August 15, 2008

HSE report following investigation on work related stress and bullying in Leeds Metropolitan University

The HSE (Health and Safety Executive) released a report dated 28 July 2008, on the high levels of work-related stress at Leeds Metropolitan University. This report is addressed to the Vice Chancellor Simon Lee, the Director of HR Steve Pashley and the Registrar Steve Denton.

You can download the complete report from:
(After you click the above link, go to the bottom of the page and press 'click here to download')

Below we provide you with segments of the report:

In September/October 2007 HSE received allegations of unacceptable levels of work-related stress (WRS) being experienced by staff employed at the University, by bullying behaviour. Bullying is recognised as a stressor under the management standards... As a matter of policy HSE does not investiagte individuals cases of alleged WRS or specifically allegations of bullying, but undertook to investigate the University's overall policy and arrangements for managing WRS as the duty on the employer is to have systems in place to deal with these type of instances.

...The University has had a written policy since 2002, but we found examples of inconsistent application acros faculties and it is now apparent that the policy no longer reflects the arrangements the SET want to follow...

We conclude that the existing policy, while still relevant to some aspects of your risk control system, should be reviewed and re-launched in line with your current thinking nd your related policy developments...

...The proactive elements we were looking for, to enable the University to produce suitable and sufficient WRS risk assessments, were not in place. Fr4om our interviews we identified weaknesses in the information, instruction and training given to personnel identified in the WRS policy, a lack of suitable performance standards and a lack of clarity on responsibilities. As a result of this suitable and sufficient proactive WRS risk assessments were not being carried out...

...The majority of our interviewees held the perception that the University system for handling WRS issues was predominantly reactive.

...preventative risk assessments for WRS have not been carried out to evaluate risk, identify solutions and generate action plans. We did not identify any overall strategic plans to imrpove the managements of WRS, and employees we spoke to were unaware of one...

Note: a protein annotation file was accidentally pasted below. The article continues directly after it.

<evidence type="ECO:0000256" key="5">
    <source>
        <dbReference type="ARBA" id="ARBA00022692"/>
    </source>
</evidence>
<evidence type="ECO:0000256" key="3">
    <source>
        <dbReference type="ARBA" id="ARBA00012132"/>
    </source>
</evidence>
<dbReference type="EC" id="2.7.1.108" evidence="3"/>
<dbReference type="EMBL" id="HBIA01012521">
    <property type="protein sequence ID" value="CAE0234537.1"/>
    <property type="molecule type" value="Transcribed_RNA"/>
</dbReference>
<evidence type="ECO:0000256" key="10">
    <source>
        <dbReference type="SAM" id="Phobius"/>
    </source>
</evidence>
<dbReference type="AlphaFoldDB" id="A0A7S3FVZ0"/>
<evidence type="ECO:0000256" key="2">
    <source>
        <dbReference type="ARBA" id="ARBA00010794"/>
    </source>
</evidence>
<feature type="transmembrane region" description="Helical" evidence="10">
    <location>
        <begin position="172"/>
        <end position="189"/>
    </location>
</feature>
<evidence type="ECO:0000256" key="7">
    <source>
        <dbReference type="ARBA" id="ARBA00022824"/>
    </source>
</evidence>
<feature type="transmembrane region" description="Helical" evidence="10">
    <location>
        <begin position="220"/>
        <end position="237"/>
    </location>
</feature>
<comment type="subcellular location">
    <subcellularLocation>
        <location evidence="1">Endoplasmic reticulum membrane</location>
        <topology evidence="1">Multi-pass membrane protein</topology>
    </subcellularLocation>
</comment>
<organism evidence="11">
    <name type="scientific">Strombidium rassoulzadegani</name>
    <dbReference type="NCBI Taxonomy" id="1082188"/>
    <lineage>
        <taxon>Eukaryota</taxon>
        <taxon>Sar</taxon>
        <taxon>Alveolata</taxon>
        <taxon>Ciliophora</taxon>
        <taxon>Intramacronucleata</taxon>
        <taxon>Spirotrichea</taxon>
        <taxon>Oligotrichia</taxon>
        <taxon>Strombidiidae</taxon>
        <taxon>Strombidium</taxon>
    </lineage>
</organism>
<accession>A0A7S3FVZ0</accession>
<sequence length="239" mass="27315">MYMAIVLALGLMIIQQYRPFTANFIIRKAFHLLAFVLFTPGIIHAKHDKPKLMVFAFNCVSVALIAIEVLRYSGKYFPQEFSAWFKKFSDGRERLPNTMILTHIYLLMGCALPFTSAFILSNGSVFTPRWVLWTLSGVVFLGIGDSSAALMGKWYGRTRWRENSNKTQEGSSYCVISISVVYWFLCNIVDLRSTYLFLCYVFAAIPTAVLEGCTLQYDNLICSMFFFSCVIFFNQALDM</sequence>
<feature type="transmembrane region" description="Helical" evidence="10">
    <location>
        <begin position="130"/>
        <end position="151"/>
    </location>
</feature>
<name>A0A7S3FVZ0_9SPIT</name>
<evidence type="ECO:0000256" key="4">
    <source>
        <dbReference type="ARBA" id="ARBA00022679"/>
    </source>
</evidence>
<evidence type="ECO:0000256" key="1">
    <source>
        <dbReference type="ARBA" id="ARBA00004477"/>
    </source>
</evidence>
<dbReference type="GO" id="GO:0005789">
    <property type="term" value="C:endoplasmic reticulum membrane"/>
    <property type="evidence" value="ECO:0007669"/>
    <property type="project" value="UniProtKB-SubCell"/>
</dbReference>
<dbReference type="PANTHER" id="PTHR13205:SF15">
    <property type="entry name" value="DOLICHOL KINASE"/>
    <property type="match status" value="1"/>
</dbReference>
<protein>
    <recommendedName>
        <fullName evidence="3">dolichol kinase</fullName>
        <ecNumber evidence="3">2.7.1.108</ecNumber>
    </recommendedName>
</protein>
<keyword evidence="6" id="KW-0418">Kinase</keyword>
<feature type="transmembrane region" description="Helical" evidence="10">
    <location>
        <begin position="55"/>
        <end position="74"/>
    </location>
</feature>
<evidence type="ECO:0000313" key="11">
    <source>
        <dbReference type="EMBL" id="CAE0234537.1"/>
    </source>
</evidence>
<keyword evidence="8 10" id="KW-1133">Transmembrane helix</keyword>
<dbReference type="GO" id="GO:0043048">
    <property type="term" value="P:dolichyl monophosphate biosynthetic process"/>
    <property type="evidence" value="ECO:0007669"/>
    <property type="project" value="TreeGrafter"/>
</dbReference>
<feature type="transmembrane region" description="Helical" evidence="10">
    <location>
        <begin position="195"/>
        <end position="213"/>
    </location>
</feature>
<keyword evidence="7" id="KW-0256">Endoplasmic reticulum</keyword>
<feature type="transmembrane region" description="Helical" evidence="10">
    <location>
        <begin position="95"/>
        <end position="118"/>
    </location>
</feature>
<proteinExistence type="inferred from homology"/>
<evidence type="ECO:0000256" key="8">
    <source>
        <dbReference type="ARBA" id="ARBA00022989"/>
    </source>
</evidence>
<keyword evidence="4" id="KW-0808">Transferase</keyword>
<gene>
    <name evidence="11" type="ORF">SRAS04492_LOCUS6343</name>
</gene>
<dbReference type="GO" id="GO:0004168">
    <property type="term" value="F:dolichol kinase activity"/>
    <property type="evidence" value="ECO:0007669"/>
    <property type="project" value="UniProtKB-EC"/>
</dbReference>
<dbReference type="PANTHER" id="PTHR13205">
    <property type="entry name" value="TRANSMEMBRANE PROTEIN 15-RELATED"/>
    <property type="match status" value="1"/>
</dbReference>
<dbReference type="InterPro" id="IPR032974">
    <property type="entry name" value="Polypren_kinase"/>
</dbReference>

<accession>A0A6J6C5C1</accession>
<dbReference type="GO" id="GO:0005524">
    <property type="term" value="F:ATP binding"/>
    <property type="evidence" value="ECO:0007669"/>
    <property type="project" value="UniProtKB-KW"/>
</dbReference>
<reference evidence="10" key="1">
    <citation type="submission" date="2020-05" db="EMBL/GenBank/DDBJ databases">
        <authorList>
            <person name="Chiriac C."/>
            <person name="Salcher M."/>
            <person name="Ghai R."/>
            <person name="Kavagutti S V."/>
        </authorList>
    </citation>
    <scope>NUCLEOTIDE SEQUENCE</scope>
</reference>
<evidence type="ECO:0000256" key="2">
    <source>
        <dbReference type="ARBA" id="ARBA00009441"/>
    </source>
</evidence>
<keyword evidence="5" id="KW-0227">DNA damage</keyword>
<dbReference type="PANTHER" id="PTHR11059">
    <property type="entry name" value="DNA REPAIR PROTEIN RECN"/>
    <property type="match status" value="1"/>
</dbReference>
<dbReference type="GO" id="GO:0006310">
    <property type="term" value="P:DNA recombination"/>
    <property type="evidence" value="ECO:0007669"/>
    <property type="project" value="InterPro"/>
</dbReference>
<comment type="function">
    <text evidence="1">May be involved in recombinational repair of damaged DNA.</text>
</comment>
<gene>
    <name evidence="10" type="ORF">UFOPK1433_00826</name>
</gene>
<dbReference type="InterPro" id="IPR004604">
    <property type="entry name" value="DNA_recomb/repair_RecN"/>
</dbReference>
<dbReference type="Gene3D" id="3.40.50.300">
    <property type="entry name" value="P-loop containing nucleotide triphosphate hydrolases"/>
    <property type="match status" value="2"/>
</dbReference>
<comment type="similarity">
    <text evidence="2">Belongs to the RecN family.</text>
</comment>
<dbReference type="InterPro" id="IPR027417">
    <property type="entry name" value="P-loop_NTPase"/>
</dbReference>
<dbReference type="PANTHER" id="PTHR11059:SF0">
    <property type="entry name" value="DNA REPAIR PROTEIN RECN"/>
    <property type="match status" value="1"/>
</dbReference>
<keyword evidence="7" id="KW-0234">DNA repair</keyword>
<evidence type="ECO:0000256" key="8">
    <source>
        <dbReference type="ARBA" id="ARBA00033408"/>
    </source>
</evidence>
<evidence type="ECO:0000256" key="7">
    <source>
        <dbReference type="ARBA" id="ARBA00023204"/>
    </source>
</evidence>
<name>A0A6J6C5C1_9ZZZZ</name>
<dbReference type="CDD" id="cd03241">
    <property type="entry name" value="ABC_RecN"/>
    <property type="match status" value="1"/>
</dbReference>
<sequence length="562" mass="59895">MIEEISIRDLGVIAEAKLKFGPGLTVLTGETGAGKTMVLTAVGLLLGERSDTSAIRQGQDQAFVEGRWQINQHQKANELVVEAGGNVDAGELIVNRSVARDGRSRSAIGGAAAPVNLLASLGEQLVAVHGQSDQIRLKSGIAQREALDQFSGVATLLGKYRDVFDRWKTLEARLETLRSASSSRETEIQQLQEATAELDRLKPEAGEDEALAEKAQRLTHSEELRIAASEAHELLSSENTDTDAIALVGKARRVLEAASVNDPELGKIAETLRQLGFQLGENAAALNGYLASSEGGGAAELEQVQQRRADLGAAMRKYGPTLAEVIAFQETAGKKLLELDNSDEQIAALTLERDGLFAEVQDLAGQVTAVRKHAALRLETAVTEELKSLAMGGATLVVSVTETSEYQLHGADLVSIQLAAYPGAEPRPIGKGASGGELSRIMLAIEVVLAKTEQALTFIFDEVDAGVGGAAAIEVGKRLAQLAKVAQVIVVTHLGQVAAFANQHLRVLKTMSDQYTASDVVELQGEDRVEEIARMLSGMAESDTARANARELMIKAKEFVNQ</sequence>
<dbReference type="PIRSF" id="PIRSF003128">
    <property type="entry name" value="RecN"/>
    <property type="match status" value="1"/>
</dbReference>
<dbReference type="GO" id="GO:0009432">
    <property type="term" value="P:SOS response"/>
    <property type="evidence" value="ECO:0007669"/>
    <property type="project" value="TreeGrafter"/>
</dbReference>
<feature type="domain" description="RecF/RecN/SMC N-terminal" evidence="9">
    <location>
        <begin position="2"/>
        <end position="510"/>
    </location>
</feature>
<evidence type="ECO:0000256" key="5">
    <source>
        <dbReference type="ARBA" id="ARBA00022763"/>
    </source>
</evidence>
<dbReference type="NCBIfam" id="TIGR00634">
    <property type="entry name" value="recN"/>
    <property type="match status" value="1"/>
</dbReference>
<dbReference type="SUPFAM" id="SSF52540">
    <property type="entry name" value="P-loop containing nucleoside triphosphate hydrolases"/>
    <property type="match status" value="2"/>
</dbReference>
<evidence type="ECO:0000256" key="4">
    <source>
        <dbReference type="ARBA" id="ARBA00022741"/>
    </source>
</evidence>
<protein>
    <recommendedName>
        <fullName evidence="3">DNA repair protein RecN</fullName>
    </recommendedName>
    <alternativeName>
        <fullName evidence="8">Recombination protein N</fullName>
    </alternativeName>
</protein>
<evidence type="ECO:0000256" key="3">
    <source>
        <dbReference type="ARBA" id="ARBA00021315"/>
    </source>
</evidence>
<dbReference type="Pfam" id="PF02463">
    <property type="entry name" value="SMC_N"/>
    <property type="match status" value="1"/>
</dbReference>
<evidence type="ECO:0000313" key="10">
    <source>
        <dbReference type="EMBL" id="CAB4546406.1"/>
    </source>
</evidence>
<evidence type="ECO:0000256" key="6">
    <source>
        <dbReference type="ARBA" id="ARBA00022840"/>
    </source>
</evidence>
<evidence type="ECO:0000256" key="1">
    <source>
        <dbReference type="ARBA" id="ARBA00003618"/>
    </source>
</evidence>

...We conclude that the University should develop an overall strategic and coherent plan for dealing with WRS.

...There are no arrangements in place to review the University's performance due to the lack of clear risk control system for the management of WRS, and the lack of longer term strategic plan.

David R Green, HM Inspector of Health and Safety
Claire Mason, HM Inspector of Health and Safety
First of all, congratulations to the management of Leeds Metropolitan University for all the above, and in particular the Vice Chancellor Simon Lee, the Director of HR Steve Pashley and the Registrar Steve Denton.

Secondly, Leeds Metropolitan University is not the only HEI with unacceptable high levels of work-related stress and bullying. You can report offending HEIs to the HSE.

Thirdly, it is good news that the above report is now public knowledge. We must not continue to suffer in silence for change will never happen.
Anonymous said:

My son has recently completed a degree at the university and believes students were affected by the bullying culture - either as a direct result of lecturers leaving/ being on sick leave and no alternatives found in time to complete lecturer's module commitments or seriously inconsistent marking of coursework with little to no feedback. The university is keen to accept the fees but in many cases does not give value for money. Some departments are worse than others - with the Educational teaching department being one of the worse. There's been a lot of activity over the past year in an attempt to resolve the problem. However, by the end of the year there were still some modules being assessed that did not have a lecturer to take all planned lectures for certain modules. I suspect the problem is taking so long to resolve because the main perpetrators of the bullying culture are still in place. The people who have left appear to be those who were affected by the bullying - whilst those who cause the toxic environment stay to reign another day.
Anonymous said:

Wow, I hope this gives Leeds Met the shot in the arm they obviously need. I went for an interview there 6 months ago and had to refuse the invite to a second interview because the interview panel from the 1st interview were so obviously stressed to the eyeballs. I figured no
matter how much I wanted to get away from my current university there was no point jumping from the frying pan into the fire.


Anonymous said...

i left there, and higher education, last summer. however i still have some good friends there. i just hope that the 'management' don't take this out on the staff by increasing the bullying but doing it more underhandedly.

Anonymous said...

The management response has been to continue to deny that there is any problem. The Board of Governors must be blind not to see that there are major problems at leedsmet. Thank you to the press for highlighting the issues.

Anonymous said...

Hi, looks a very interesting read, trouble is it does not dowload easily - crashes everytime half way through the download. Is there any other way of getting hold of it.